Interview with Susan Aylworth

When you're not writing, how do you spend your time?
Spending time with family ranks #1 on my "special time" list. Hubby and I also love to travel. One son can't understand why we've been to Maracaibo, Venezuela and Cairo, Egypt but never Hawaii. I can't explain that one either! Hawaii ranks high on my visit list. I make all kinds of jam and jelly and, when I don't have to cook, I enjoy trying new, exotic recipes. I'm also a so-so quilter.
Do you remember the first story you ever wrote?
Oh yes! I was in fifth grade when I wrote a rip-off of BLACK BEAUTY called "Buff, the Proud Stallion." I worked with one of those fat, grade-school pencils and a yellow legal pad and finished nine whole pages! I wrote for the school newspaper from fourth grade on, entertained friends with dramatic short stories, and edited my high school paper. I was one of "those" kids.
Do you remember the first story you ever read, and the impact it had on you?
My parents were teachers and Mom taught me to read before I went to school, so I can't remember the first story I ever read. It was probably a "pre-primer" Mom found. I know I was addicted to stories long before I could read. My parents loved telling me how they used to read to me. I was maybe three when they found one of my favorites, a Little Golden Book called "The Tawny, Scrawny Lion." I memorized every word. They liked to tease me by reading made-up words from the page and hearing me say, "That's not how it goes!:"
What are your five favorite books, and why?
I couldn't choose five. Ask me for fifty and I may be able to narrow it down.
What do you read for pleasure?
Everything! I'm a highly eclectic reader. On my to-be-read shelf right now I have eight bound books including Margaret Atwood's A MIDWIFE'S TALE, Edith Wharton's THE HOUSE OF MIRTH, Nora Ephron's I REMEMBER NOTHING, Shirley Walker's THE GHOST AT THE WEDDING, and a non-fiction tome called THE BOYS ON THE BOAT about an Olympic rowing team. My keeper shelves are even more varied. That's all in addition to the 30+ books I've downloaded into my tablet and haven't read yet, mostly romances and family stories. Simply put, I love to read.
Describe your desk
A jumble! Even worse is the table beside it, which compares in clutter to my two bulletin boards. I work to keep the rest of the house tidy and clean, but my office is my workshop. The chaos includes bits of research, bills I have to pay, and a variety of other items that need attention. My husband marvels that I keep it all straight, but I do.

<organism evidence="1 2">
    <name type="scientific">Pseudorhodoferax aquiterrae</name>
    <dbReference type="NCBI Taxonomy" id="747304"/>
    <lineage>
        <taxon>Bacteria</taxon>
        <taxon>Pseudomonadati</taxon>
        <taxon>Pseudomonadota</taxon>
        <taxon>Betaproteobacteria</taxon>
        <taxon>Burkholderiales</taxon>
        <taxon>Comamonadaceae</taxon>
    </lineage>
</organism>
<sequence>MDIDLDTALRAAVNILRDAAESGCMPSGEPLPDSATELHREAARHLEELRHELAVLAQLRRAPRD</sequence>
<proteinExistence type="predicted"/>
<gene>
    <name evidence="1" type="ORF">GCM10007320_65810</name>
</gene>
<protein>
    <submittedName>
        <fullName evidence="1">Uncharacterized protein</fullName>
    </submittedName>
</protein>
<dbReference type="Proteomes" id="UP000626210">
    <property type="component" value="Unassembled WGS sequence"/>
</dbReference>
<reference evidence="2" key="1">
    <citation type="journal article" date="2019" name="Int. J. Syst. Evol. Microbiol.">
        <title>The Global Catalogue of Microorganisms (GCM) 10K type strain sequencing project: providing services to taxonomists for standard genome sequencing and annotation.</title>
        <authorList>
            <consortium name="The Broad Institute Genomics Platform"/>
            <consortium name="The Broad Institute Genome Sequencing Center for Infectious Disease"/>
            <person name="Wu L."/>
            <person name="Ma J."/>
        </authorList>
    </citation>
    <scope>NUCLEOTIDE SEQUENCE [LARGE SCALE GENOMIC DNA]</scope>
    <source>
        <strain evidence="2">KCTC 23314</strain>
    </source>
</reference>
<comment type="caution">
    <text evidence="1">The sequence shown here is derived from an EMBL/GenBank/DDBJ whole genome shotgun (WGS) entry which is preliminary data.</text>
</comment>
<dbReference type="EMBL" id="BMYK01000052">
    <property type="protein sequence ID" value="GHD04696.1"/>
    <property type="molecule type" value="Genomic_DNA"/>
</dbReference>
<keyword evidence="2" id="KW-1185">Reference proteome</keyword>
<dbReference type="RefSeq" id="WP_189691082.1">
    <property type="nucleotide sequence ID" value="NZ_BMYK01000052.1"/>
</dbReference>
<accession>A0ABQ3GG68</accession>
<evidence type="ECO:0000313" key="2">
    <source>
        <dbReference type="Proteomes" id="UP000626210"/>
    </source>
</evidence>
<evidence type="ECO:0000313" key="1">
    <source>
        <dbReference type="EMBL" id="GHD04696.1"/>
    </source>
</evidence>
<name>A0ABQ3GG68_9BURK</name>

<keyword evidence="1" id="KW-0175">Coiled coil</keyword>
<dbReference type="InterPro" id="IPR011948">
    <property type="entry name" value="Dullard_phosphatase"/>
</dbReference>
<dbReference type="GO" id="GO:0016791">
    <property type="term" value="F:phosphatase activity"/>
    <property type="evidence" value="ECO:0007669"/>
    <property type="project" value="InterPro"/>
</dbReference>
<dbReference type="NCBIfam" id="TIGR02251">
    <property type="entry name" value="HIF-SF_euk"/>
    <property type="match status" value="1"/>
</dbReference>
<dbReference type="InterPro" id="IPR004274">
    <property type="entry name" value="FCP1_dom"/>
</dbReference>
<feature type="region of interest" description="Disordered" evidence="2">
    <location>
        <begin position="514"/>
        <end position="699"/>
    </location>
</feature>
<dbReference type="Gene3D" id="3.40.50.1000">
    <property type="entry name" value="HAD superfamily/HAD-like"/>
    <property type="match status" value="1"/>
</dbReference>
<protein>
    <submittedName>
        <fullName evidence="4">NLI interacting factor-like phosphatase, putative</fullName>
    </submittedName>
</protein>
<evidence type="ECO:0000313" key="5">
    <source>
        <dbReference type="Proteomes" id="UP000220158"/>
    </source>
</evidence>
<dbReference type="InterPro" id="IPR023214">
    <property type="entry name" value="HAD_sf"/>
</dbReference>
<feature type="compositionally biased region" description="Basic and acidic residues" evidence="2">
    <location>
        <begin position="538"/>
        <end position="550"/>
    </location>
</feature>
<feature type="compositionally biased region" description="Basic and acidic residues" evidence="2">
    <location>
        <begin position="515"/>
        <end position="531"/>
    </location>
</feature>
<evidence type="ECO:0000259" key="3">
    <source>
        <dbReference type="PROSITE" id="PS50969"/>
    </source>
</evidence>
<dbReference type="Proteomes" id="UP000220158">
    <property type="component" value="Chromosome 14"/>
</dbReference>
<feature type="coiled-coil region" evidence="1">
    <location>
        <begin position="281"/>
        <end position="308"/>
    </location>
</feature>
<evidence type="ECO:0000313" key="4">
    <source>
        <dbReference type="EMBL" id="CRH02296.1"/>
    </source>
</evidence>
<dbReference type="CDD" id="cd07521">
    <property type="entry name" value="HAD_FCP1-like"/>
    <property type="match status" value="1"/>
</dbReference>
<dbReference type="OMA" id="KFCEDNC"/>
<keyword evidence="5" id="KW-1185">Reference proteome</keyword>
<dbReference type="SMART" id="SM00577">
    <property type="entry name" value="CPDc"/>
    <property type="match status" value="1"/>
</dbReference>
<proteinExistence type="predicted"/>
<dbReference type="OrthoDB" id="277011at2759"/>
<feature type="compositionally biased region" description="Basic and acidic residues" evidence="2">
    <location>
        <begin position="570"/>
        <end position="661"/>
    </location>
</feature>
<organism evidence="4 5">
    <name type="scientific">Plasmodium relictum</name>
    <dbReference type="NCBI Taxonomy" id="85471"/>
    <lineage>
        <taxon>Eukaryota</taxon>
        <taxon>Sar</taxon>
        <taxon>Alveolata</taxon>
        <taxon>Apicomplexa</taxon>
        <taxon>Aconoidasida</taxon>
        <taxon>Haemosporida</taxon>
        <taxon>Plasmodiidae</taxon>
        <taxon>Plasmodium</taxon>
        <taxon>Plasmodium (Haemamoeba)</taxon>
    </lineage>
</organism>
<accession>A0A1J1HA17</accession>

Where did you grow up, and how did this influence your writing?
Born in Mesa, Arizona, I lived in the Phoenix-area deserts until just before I turned twelve. That's when we moved to northeastern Arizona. Through high school I lived on the edge of the Navajo and Hopi reservations, twelve miles from the gateway to the Petrified Forest, and within two hours of Monument Valley, the Grand Canyon, and other gorgeous, scenic locations. The contact with tribal people encouraged me to study the writing of native Americans, which led to teaching American Indian Literature at the university level. That experience also gave me the background for the Rainbow Rock series of romance novels.
What's the story behind your latest book?
My work-in-progress is a YA adventure novel that shares the story of Marissa "Dulce" Donovan, a 16-year-old American transplanted to Bolivia by her father's job. When she's in a devastating airplane accident, she awakens still fastened in her seat belt, hanging eighty feet up in a mapajo tree, one of the giants of the Amazon rainforest. Fearing she's the only survivor, she begins hunting for others. The one she finds, 20-month-old Monica, is not what she expects. Quickly she realizes that if either of them is to survive, she will have to get them out. Years ago I heard the story of a 17-year-old girl who hiked out of the rainforest after a similar crash in Venezuela. After I spent some time in Bolivia and visited the Amazon basin, this story began taking shape. It should be available soon.
What do your fans mean to you?
When I read a great review or get a letter like the one I got this morning ("I love your writing! May I serve as a beta reader for you?"), it makes my whole week. I enjoy answering letters and emails personally and making a connection with other readers who love the same stories I do.
What is your ultimate writing goal?
Every author aspires to best-seller lists--the NYTBSL being the pinnacle--winning prestigious awards, and selling millions of copies, and I admit that would all be fun. In fact I used to say my goal was to make the New York Times list and have Oprah recommend one of my books. As I mature, both in years and in the publishing business, I've realized that what I really want is to write stories I love so much I can hardly wait to get back to them, make them available to the reading public, and take pleasure from having other readers tell me they couldn't put them down either.
Published 2016-09-10.
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